Le Fontane della Cordonata

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Title

Le Fontane della Cordonata

Description

At the foot of Michaelangelo's Cordonata, two identical lion fountains greet visitors climbing the steps to the Piazza del Campidoglio today, just as they once did in 1588. These Egyptian lion sculptures were placed at the foot of the Cordonata in 1582, but when the Acqua Felice's water reached the Capitol in 1588, Giacomo della Porta turned the statues into lively fountains.

The Acqua Felice's water brought fresh water to the Capitoline Hill for the first time in over a millenium, so the arrival of water in 1588, was celebrated as a victory for both the Pope and the people. Therefore, the lion, part of the Pope's heraldic arms, signified Sixtus V marking his influence on the Cordonata steps. Additionally, a public display of water in a popular location facilitated a site where the people could celebrate this new supply of water and be reminded of Sixtus V's contributions.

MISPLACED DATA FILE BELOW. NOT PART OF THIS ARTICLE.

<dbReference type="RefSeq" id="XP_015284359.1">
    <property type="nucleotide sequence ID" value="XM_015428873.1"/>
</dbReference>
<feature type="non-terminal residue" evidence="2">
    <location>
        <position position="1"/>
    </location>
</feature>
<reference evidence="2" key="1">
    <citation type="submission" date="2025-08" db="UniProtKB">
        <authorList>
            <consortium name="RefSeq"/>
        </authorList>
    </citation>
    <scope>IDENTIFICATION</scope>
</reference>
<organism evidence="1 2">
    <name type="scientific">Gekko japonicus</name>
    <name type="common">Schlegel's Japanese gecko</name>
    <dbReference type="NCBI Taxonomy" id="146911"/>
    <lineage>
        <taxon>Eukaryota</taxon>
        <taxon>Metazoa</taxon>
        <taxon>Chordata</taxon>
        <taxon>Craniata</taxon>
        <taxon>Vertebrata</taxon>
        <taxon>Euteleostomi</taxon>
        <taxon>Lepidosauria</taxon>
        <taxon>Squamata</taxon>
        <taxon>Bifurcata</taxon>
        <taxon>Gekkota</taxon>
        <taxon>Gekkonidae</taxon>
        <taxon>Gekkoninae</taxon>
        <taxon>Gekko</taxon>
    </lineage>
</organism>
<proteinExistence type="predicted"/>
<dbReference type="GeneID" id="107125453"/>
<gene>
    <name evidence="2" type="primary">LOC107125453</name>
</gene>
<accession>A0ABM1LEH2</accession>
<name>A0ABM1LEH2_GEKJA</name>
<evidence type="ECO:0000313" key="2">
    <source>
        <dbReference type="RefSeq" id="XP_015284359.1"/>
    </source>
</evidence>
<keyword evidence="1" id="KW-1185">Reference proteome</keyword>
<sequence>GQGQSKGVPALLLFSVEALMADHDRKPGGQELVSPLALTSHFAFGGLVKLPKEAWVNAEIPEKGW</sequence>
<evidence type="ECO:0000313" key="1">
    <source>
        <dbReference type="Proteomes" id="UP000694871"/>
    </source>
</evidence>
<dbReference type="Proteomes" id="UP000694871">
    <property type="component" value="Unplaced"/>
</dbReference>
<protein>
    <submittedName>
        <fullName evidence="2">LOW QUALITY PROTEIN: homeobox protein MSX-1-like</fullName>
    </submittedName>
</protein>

Creator

Giacomo della Porta

Source

Rinne, Katherine Wentworth. The Waters of Rome: Aqueducts, Fountains, and the Birth of the Baroque City. New Haven: Yale University Press, 2010.

Rinne, Katherine Wentworth. "Aquae Urbis Romae." Waters of Rome. http://www3.iath.virginia.edu/waters/.

Morton, H. V. The Fountains of Rome. New York: Macmillan, 1966.

Pulvers, Marvin. Roman Fountains: 2000 Fountains in Rome: A Complete Collection. Roma: "L'Erma" Di Bretschneider, 2002.

Symmes, Marilyn F. Fountains, Splash and Spectacle: Water and Design from the Renaissance to the Present:. New York: Thames and Hudson, 1998.

Publisher

Roman Council

Date

1582-1288

Type

Fountain

Coverage

Rome, Italy

Citation

Giacomo della Porta, “Le Fontane della Cordonata,” Italian Baroque Art, accessed January 24, 2021, https://baroque.trinity.duke.edu/items/show/466.